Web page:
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'We Know We're Cut Off': Florence Flooding Strands Wilmington, North Carolina

Florence is now a tropical depression, but the storm’s danger is far from over. The port city of Wilmington, North Carolina, was cut off Monday because of rising floodwaters.

Here & Now’s Jeremy Hobson heard from Wilmington resident Leslie Hudson as she was waiting in line for gas.

Interview Highlights

On attempting to find gas in Wilmington

"I got up this morning looking for gas for our generator. We have no power, and I’m at Costco, which I understand from GasBuddy is the only place in Wilmington that currently has gas, and the line goes out the gas station, it winds through the Costco parking lot, and it goes around the block, down a couple streets. So yeah, it’s going to be a long line. People are just sort of camping out.

“But what’s great, honestly, is I, for the first time ever in a couple days, have cell service, so it’s been really great to be able to just find out what’s going on."

On whether she thinks she could leave the city

"Honestly, I don’t know. I mean, that’s the thing, we haven’t had any data. The worst part in many ways is just being really isolated. People here have no idea what’s going on in some areas, because I have no data service near our house. I think, I probably could leave. I just don’t think I’d get back in."

On whether her house was damaged, and the extent of damages to other parts of the city

"We were really, really lucky. Our neighborhood was hard hit. We are surrounded by pine trees, and the Carolina pines just danced around and didn’t really fall. We had minor damage but nothing terrible.

"What was more scary was Saturday night, early Sunday morning, there were flash flood warnings and tornadoes. Two tornadoes came through town, one pretty close to us, and pictures came off the walls, and then we had some flooding in the front of our house. The water was up to the top of our mailboxes. It receded, but that was pretty terrifying. Our house is not in a flood zone. In fact, it’s supposed to be dry even at Category 4, but we had floodwaters actually just following the storm."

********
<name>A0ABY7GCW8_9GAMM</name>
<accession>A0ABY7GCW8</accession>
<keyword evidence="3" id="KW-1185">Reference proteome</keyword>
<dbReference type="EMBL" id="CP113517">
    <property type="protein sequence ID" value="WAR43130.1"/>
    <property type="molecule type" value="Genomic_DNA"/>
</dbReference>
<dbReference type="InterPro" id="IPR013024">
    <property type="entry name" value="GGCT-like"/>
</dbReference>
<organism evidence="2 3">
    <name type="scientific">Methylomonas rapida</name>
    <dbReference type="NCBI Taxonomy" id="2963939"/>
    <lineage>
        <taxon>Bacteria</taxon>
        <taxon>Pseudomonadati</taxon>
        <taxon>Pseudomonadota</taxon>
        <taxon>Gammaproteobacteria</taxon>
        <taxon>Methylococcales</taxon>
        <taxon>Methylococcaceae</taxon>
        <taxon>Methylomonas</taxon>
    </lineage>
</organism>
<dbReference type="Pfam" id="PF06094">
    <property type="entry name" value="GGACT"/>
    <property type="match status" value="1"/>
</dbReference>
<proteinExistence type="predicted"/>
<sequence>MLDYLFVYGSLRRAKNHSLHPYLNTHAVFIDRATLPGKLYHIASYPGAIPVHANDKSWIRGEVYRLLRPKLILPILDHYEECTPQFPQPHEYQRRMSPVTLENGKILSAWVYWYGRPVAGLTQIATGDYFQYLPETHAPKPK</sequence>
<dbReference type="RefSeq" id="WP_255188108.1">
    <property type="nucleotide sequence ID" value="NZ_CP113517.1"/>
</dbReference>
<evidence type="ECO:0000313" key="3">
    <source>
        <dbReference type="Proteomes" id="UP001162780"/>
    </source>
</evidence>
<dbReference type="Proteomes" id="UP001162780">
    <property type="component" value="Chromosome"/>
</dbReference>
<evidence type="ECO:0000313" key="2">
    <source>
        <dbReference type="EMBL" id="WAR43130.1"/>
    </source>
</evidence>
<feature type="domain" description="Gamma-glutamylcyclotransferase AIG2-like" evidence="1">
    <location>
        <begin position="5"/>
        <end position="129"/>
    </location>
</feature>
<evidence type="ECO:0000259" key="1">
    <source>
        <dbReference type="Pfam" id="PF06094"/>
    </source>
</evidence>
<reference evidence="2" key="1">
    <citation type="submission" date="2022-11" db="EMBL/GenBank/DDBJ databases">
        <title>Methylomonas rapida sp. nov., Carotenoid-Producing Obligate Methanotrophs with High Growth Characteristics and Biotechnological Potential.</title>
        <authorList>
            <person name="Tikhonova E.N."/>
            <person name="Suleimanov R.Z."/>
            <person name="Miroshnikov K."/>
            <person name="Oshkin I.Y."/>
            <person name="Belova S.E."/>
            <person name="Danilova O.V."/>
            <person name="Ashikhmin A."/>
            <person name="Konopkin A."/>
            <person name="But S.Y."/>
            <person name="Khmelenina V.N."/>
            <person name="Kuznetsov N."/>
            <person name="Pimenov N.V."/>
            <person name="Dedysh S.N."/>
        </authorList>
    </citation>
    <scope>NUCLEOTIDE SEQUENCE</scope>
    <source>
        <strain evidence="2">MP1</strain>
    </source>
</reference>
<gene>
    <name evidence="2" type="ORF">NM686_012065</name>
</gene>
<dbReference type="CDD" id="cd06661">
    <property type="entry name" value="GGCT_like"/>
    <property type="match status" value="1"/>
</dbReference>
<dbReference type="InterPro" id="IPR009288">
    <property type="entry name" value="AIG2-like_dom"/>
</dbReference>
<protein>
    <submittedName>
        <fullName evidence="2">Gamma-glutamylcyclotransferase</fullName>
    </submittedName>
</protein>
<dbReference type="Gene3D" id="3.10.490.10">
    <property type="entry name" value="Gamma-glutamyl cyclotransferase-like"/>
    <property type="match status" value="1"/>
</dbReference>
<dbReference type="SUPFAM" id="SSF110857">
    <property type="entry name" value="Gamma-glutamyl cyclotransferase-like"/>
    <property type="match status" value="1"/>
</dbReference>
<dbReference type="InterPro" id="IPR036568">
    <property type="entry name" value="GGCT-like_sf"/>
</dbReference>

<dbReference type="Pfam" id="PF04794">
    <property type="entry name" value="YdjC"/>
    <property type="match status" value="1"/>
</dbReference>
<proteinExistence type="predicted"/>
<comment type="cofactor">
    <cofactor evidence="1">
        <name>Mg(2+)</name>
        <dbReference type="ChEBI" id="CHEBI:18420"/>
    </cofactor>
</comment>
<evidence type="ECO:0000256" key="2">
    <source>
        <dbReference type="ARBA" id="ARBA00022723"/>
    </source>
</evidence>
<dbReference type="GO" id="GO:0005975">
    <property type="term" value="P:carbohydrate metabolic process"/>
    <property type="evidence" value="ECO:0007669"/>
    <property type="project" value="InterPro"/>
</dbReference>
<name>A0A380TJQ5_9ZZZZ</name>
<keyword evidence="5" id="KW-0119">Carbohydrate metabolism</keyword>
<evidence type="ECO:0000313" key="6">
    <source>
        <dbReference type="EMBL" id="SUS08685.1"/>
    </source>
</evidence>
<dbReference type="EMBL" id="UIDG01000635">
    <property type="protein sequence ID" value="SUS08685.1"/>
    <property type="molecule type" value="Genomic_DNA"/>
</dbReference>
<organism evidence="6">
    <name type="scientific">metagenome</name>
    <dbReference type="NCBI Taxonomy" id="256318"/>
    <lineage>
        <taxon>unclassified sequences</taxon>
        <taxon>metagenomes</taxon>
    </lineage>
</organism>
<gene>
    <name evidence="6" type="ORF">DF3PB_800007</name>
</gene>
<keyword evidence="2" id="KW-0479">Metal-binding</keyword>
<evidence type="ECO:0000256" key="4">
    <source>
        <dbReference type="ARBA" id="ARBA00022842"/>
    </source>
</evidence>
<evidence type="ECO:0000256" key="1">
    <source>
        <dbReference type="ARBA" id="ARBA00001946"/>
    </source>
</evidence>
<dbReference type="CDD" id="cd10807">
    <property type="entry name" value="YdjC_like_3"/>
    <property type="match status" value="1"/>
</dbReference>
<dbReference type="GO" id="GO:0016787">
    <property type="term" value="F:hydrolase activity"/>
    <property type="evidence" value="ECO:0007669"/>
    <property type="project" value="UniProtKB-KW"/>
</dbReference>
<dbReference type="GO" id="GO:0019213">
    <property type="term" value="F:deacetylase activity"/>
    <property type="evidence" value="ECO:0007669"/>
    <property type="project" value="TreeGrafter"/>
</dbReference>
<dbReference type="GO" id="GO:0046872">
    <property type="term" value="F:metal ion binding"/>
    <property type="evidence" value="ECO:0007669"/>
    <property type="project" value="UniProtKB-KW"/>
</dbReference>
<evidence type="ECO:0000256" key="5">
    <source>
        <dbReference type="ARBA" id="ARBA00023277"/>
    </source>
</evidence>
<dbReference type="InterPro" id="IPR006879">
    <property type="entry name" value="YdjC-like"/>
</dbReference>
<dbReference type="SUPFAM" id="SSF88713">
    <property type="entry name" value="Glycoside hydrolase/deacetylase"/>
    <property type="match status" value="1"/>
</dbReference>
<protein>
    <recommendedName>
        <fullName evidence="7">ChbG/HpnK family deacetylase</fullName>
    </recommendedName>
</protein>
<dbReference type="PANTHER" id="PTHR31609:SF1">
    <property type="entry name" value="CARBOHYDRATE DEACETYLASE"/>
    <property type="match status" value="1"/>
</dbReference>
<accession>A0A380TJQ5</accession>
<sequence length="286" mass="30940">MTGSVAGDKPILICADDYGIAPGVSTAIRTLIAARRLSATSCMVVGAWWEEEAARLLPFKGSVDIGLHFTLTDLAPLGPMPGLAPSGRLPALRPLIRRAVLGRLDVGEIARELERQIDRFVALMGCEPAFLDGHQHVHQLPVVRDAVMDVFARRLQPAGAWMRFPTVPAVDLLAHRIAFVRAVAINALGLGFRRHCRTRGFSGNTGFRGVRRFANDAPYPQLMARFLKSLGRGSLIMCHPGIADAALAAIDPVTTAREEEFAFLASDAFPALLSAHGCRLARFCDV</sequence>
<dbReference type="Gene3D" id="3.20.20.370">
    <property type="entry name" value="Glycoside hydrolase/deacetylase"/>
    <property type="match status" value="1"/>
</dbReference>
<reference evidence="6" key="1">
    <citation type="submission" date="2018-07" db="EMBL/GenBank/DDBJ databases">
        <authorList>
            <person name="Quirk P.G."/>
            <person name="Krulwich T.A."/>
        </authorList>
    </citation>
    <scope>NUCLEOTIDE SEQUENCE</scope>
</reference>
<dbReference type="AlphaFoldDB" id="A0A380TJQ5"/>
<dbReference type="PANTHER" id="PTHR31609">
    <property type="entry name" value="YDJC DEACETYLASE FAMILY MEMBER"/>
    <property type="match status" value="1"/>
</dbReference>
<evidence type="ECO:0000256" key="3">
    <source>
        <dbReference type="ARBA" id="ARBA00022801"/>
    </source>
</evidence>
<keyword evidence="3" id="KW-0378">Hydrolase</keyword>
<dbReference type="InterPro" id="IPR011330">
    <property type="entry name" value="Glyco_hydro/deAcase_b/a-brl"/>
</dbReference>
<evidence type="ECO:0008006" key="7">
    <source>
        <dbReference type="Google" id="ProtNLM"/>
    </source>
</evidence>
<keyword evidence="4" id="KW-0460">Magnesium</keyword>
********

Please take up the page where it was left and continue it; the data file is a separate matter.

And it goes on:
On conditions in Wilmington now

"It feels like we’re out of danger. I mean, we’re all concerned about rain and that it will continue to come, but we are a 'sunny day’ flood area in Wilmington.

"We see the floods after they come down from inside the state, so the Cape Fear River will crest a lot later than inside of the internal parts of North Carolina, so I think people closer to the river are not out of danger.

"The biggest issue is just surviving, because we know we’re cut off. There’s no gas. Stores are reopening, and the people running the stores are amazing. It’s a little scary to go in. They have sheriffs parked around the stores to make sure people leave when they’re supposed to. The shelves are not terribly supplied, but there is food. Harris Teeters are open all over town, and hardware stores are open.

"We were well stocked, and my husband actually owns a roofing company, so he’s been running around trying to help people get their roofs in shape and making sure all his jobs are secure.

"A generator’s running on our porch. There’s a plug that comes off that, so we charge it off the generator. But that’s not an option for everybody, so we’re really lucky."

Copyright 2020 NPR. To see more, visit https://www.npr.org.

A man tries to cross a flooded street at the Riverwalk in downtown Wilmington, N.C., after Hurricane Florence made landfall Friday, Sept. 14, 2018. (Chuck Burton/AP)
A man tries to cross a flooded street at the Riverwalk in downtown Wilmington, N.C., after Hurricane Florence made landfall Friday, Sept. 14, 2018. (Chuck Burton/AP)

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